Last year we were able to get some hands-on time with Crytek’s upcoming conclusion to its Crysis trilogy. Crysis 3 might not have the most imaginative title, but we were very, very impressed with the preview build.
We were fortunate to also score an interview with Michael Elliot Read, Crysis 3 producer at Crytek about the upcoming game, his vision for the industry, and what comes next for the studio.
Michael Elliot Read (MR): It’s a game that hits a balance between Crysis 1 and Crysis 2. We have managed to pull environments together that sit between the broken-down urban environments of New York City mixed with the general environments you would see in Crysis 1. There is a lot of inspiration that comes just what we have learned in the past five years since launching the original Crysis.
We really wanted to come in and end this part of the trilogy with a bang. We are not trying to reinvent the genre by any means, but we wanted to come back and take everything we learned from the first two and provide a great overall experience in the third.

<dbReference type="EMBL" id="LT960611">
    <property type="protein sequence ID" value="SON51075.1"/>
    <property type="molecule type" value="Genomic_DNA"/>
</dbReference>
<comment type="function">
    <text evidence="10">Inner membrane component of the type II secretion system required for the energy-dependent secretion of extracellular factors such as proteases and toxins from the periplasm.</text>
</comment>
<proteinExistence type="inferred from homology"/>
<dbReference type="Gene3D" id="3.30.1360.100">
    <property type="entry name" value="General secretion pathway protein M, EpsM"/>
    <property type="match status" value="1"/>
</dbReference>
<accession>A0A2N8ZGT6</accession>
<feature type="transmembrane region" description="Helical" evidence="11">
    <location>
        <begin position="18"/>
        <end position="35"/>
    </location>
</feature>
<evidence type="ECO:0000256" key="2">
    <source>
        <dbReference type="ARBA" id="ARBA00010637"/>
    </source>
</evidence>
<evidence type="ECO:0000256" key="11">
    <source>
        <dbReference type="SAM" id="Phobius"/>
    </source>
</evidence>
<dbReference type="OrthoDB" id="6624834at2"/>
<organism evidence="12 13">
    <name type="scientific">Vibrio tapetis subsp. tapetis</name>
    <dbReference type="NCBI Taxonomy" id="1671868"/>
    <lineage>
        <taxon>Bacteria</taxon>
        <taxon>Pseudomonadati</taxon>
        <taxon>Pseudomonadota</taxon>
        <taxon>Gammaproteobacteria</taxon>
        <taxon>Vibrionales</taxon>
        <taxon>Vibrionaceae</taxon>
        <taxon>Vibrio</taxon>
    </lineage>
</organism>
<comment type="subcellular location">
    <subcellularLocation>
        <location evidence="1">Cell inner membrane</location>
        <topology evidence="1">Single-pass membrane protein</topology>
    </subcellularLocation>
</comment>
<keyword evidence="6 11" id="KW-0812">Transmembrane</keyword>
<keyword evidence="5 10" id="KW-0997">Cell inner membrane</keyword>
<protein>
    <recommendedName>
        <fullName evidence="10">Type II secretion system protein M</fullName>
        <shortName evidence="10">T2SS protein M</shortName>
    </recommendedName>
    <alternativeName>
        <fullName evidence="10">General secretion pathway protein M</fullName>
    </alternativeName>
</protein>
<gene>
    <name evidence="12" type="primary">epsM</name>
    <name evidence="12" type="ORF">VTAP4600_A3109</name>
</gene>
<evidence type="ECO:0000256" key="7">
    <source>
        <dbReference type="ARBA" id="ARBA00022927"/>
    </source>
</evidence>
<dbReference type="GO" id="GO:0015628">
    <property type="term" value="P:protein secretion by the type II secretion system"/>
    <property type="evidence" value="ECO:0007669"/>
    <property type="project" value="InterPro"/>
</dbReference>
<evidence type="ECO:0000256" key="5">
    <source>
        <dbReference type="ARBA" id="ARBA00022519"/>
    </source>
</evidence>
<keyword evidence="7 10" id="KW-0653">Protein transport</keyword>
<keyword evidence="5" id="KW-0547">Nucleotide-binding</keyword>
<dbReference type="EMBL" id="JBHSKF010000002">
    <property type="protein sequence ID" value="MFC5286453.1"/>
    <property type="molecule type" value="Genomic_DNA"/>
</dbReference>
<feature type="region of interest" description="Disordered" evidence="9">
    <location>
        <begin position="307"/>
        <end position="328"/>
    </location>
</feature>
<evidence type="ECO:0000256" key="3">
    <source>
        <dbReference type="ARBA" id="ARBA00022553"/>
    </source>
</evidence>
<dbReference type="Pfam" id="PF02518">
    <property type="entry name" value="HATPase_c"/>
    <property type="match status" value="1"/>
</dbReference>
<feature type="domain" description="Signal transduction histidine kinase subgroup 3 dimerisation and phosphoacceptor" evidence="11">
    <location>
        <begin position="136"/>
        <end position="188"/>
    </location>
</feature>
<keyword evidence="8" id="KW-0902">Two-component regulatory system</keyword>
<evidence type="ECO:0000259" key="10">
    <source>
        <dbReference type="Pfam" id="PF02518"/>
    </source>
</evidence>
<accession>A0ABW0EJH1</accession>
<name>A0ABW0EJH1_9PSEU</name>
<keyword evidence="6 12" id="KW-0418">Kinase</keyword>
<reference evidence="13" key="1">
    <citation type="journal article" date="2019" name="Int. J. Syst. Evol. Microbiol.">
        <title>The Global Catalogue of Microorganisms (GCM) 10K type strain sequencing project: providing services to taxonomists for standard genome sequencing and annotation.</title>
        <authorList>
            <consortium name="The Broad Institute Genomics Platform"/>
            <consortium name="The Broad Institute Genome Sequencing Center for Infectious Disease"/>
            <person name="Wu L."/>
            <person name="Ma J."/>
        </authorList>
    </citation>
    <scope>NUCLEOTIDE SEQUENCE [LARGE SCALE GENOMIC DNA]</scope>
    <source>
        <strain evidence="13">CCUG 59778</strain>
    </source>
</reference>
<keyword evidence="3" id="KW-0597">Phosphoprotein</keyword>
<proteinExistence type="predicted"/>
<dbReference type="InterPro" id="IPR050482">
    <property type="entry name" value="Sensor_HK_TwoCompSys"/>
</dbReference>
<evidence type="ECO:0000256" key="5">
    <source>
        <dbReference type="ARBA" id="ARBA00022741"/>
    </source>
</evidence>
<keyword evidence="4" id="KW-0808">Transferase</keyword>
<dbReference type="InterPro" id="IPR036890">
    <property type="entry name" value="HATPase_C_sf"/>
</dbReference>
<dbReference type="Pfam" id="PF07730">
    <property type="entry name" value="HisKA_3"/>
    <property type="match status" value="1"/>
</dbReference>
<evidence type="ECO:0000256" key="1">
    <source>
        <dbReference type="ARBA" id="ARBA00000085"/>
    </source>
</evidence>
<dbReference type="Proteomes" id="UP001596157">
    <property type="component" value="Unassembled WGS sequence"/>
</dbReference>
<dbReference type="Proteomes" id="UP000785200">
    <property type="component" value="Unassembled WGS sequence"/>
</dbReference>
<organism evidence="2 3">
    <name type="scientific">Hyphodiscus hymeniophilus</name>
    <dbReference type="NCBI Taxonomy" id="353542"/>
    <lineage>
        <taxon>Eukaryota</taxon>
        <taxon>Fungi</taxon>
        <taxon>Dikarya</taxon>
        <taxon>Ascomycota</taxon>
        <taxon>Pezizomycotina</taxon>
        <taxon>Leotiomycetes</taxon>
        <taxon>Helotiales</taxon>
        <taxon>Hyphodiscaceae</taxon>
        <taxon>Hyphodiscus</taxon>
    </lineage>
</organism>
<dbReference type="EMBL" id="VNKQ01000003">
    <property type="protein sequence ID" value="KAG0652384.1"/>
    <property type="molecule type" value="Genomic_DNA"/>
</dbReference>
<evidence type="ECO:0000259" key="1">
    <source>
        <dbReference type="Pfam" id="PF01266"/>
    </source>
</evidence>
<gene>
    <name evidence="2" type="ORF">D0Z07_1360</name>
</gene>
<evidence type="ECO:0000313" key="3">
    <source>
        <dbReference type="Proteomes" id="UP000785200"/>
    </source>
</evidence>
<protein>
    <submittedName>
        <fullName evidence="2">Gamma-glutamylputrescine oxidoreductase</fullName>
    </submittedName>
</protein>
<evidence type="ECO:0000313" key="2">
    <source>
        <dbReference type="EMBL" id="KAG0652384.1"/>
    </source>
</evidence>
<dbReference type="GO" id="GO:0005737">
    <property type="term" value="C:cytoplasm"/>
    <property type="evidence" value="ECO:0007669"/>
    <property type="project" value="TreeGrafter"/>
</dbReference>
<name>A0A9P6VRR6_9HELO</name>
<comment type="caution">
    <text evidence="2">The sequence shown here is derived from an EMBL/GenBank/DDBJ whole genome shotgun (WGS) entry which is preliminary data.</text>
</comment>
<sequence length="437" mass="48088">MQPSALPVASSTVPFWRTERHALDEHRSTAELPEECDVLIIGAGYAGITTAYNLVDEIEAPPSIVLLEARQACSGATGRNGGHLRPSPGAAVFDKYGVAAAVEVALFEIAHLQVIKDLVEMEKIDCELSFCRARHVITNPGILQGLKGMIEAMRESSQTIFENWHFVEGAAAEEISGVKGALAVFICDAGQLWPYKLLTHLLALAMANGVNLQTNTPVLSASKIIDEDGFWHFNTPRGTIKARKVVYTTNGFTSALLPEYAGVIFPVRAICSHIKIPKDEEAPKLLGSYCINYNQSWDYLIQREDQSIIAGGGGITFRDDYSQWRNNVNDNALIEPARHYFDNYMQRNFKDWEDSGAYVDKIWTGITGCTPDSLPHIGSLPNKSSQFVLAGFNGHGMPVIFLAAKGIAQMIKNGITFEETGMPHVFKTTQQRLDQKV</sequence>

DD: The FPS is very packed with some great games on the market. What do you think has kept people coming to the Crysis series?
MR: People will come to the series for a number of different reasons. Whether it’s for the graphics, the unique gameplay modes we have in there thanks to the addition of these suit mechanisms, and some of the AI systems that we are bringing into Crysis 3. This is a game especially for people that love shooters and want to get into something substantially different from what you would get from some of the corridor shooters out there.
We have done a lot of work defining the gameplay experience so that it is more of a dynamic experience so that my experience in playing through single player is different to yours.
DD: With regards to the singleplayer mode, we had the chance to play an impressively open area in our preview, despite it being indoors. Can we expect that experience throughout the entire game?
MR: You can expect more. What we have tried to do with some of the indoor spaces to create a sense of openness even though players are often in enclosed spaces.